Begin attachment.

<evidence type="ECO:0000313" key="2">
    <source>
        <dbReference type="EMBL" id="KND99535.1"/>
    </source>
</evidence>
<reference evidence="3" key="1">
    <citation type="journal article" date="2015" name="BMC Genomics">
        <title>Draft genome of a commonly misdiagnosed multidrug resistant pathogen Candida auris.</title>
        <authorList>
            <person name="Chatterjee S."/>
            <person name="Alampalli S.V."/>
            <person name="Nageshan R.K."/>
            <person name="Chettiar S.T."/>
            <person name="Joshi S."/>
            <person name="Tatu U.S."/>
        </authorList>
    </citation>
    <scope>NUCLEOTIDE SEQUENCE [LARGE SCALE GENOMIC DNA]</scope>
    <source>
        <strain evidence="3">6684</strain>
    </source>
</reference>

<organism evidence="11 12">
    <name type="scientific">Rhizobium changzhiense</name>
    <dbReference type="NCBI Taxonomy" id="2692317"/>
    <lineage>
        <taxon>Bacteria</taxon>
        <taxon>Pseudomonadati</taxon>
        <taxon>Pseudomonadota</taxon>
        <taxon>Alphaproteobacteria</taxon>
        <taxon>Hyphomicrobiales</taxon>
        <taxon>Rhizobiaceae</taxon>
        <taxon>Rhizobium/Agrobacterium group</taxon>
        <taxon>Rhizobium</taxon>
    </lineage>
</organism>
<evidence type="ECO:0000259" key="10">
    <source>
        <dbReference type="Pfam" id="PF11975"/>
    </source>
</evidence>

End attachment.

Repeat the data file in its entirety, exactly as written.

<evidence type="ECO:0000313" key="2">
    <source>
        <dbReference type="EMBL" id="KND99535.1"/>
    </source>
</evidence>
<reference evidence="3" key="1">
    <citation type="journal article" date="2015" name="BMC Genomics">
        <title>Draft genome of a commonly misdiagnosed multidrug resistant pathogen Candida auris.</title>
        <authorList>
            <person name="Chatterjee S."/>
            <person name="Alampalli S.V."/>
            <person name="Nageshan R.K."/>
            <person name="Chettiar S.T."/>
            <person name="Joshi S."/>
            <person name="Tatu U.S."/>
        </authorList>
    </citation>
    <scope>NUCLEOTIDE SEQUENCE [LARGE SCALE GENOMIC DNA]</scope>
    <source>
        <strain evidence="3">6684</strain>
    </source>
</reference>

<organism evidence="11 12">
    <name type="scientific">Rhizobium changzhiense</name>
    <dbReference type="NCBI Taxonomy" id="2692317"/>
    <lineage>
        <taxon>Bacteria</taxon>
        <taxon>Pseudomonadati</taxon>
        <taxon>Pseudomonadota</taxon>
        <taxon>Alphaproteobacteria</taxon>
        <taxon>Hyphomicrobiales</taxon>
        <taxon>Rhizobiaceae</taxon>
        <taxon>Rhizobium/Agrobacterium group</taxon>
        <taxon>Rhizobium</taxon>
    </lineage>
</organism>
<evidence type="ECO:0000259" key="10">
    <source>
        <dbReference type="Pfam" id="PF11975"/>
    </source>
</evidence>